Japan and Cult

Melek Ortabasi mso1 at sfu.ca
Tue Feb 16 14:19:38 EST 2010

Hi Nathen (and others),

Greetings from across town - I'm at SFU. 

A fascinating thread. The "cult" issue seems central to your research project  I don't think you can avoid it! The variety of definitions for the term are verging on the mind-boggling. I don't envy you! But OK. Here they are, at least as I gather from the responses. And I collect them here because the idea of cult in its transnational context is what interests me particularly. 

-while there is a perception of the term as a genre label (Rocky Horror etc.), this doesn't work so well when we look transnationally, or at least it loses its stability
-transnational distribution then also plays a big role in how a film is perceived, which may (will!) vary according to where it is viewed (though certainly as Berndt points out, an "avant-garde" German film director would be regarded that way anywhere, including in Germany)
-the passion with which the film is followed seems to be an indicator of cult status (as Nathen puts it, how many fans do you need to form a cult?!). To me, this raises the issue of fandom: how it is motivated, and since we're talking about transnationalism, whether the product consumed is perceived as culturally "Other" or not.

These three ideas lead me to another set of questions that I'll offer here to reframe the issue. I freely admit my viewpoint on fandom and cult-ness is woefully underinformed - have not read much theory specific to these issues. However, I do know something about translation theory and cross-cultural flow of ideas, and I wonder if this area, which seems to be in the background of the three "definitions" outlined above, might not be of help, viz.:

-to what extent is the idea of "cult cinema" global?
-speaking of canonization (as Robyn points out), to what extent does cult=canon? Seems to me to be in a paradoxical position, as a sort of anti-canon canon in some ways. And this perception is very specific to time and place, and is determined by whether something goes popular or stays small at home and/or "abroad."
-to what extent is the idea of cult dependent on the lack of transparency of the product to its audience? To many viewers abroad, isn't the appeal of Japanese film (and I include some anime here too) the fact that something is being missed in translation? (and here I refer you to Markus' excellent book on the subject). In this case, even something like "Shall We Dance," which was the original to the J-Lo "translation," will be perceived as "cult," i.e. culturally Other. In fact, to foreign audiences it may well appear to be a translation, which it is of course when viewed in a non-Japanese context (if that makes any sense).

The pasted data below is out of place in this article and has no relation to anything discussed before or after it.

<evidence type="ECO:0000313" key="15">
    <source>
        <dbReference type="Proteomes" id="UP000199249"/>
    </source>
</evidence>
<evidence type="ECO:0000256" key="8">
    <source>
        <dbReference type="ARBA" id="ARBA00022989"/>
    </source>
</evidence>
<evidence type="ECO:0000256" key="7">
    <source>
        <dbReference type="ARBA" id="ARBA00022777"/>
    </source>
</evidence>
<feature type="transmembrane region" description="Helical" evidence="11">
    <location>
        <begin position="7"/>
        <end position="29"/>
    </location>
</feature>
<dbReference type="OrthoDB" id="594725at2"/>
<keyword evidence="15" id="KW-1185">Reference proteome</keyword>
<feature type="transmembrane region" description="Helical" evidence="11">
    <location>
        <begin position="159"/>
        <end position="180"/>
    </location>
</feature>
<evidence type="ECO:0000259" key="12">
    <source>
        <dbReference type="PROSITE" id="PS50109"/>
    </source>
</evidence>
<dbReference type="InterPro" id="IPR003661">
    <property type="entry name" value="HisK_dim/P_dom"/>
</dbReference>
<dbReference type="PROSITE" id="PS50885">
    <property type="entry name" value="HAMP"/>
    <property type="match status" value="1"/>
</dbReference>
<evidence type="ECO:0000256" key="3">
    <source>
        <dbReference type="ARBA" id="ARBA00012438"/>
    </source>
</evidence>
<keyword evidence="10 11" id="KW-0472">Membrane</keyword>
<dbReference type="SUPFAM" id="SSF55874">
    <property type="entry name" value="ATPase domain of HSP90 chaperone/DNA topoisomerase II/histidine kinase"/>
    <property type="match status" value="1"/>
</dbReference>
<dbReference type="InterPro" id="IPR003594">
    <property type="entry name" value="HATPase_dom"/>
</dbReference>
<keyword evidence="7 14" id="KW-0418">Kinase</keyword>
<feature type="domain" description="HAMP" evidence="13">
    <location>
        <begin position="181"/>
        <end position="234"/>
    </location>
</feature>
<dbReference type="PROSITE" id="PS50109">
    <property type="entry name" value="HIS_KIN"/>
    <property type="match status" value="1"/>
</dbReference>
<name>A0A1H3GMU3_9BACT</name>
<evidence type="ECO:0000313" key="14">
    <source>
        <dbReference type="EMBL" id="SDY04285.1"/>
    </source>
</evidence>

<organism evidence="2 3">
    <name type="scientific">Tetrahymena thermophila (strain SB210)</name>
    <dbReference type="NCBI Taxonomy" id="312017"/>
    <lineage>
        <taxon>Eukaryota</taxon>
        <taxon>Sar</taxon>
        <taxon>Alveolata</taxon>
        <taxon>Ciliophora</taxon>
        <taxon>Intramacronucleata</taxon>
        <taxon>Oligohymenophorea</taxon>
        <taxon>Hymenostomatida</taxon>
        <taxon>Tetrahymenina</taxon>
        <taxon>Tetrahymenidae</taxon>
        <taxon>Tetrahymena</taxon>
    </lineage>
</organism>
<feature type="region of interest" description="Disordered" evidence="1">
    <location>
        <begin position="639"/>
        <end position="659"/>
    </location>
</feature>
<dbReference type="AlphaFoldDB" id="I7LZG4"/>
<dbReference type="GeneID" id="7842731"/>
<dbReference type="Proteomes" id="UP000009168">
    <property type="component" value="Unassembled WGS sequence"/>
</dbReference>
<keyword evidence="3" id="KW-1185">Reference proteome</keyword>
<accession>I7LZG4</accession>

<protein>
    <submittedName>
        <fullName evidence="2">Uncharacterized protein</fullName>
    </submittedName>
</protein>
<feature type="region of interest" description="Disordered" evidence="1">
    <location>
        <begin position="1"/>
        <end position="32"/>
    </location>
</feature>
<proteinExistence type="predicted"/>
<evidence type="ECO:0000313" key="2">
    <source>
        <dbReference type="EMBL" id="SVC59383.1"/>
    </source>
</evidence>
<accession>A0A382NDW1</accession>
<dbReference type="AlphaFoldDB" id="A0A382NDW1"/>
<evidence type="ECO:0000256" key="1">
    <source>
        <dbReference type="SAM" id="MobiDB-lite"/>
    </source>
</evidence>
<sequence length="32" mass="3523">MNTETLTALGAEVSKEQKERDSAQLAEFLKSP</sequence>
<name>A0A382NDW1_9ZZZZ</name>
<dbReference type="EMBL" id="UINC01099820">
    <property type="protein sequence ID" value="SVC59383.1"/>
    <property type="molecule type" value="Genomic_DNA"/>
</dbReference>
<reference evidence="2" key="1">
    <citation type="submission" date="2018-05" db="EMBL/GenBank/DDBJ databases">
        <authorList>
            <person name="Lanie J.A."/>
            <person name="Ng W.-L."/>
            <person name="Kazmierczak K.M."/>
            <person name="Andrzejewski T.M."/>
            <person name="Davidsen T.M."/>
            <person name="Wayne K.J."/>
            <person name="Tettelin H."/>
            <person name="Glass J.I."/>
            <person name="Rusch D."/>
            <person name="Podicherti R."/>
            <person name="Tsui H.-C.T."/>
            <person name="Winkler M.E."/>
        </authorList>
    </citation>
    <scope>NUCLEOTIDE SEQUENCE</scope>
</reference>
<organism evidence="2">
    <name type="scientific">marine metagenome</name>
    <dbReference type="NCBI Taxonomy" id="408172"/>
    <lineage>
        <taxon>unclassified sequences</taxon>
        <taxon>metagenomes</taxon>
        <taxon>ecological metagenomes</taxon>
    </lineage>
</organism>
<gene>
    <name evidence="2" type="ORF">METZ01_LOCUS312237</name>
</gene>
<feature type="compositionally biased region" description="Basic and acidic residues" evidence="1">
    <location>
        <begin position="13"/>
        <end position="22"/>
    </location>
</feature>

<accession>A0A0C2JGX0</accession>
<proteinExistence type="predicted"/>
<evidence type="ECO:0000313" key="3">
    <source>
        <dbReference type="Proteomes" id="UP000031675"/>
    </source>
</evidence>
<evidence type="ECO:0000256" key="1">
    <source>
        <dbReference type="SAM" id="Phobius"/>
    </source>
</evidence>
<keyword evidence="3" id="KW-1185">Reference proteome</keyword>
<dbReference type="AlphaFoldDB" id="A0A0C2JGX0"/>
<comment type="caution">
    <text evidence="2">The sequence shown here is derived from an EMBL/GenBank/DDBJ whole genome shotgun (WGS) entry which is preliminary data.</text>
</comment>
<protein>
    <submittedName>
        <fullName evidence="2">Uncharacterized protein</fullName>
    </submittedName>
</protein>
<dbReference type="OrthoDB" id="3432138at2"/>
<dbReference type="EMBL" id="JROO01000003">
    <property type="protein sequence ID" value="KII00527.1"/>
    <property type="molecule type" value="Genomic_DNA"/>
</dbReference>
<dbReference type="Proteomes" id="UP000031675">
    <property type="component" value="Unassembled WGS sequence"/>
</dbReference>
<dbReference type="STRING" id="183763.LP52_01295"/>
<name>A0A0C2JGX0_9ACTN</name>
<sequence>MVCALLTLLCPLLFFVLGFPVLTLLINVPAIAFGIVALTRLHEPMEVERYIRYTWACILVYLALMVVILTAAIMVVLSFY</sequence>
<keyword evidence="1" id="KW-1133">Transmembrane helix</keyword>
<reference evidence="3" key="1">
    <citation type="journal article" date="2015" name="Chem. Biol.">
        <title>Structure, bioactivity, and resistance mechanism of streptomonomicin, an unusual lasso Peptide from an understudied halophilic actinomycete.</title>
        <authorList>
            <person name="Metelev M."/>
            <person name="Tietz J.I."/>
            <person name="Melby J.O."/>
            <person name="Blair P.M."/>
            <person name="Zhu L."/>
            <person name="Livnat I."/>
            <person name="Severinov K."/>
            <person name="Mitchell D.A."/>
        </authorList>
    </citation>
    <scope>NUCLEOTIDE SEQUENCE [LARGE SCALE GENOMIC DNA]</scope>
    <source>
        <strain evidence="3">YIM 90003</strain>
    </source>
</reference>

I may well have muddied the waters, but thanks for the thought-provoking debate and hopefully the comments are of some use! And good luck on your project.

----- Original Message -----
From: "Bernd Standhaft" <berndstandhaft at gmx.de>
To: KineJapan at lists.acs.ohio-state.edu
Sent: Tuesday, February 16, 2010 8:10:26 AM GMT -08:00 US/Canada Pacific
Subject: Re: Japan and Cult


Nathen Clerici wrote,

> I can relate to your experiences with the gap between the Japanese
> films we watch in university courses and what people "really" watch.
> That we notice it, or are frustrated by it, is probably a relatively
> recent development-- maybe in the last 20 years or so?

I don't think that this "problem" is a recent one and I don't think that it
is specific in the context of the Japanese Film Industry. There always was a
gap between Popular Cinema and Art Cinema and only in certain times and
circumstances that gap was not as wide as it is at the moment. One such
periode may be the French New Wave. Being from Germany I can assure you that
no one outside of Film Studies or Cinephilia will know about such directors
as Lang, Murnau, Pabst, Lubitsch or Wenders, Herzog, Fassbinder,
Schloendorff, Kluge or Ade, Hochhaeussler, Grisebach, Petzold, Schmid,
Schanelec, Kohler, Weingaertner. Someone in Japan studying German Film will
normaly know much more about the German Film than most of Germany's
citizens. I think the same applies for America.


Melek Ortabasi, Ph.D.
Assistant Professor
World Literature Program
Faculty of Arts and Social Sciences
Simon Fraser University
Unit 250-13450
102 Ave., Surrey, BC
Phone: 778-782-8660

"Learning has always been fun in the sense of exciting, invigorating, stimulating and entertaining, but it has never offered to be effortless." -- Margery Fisher, _Matters of Fact_

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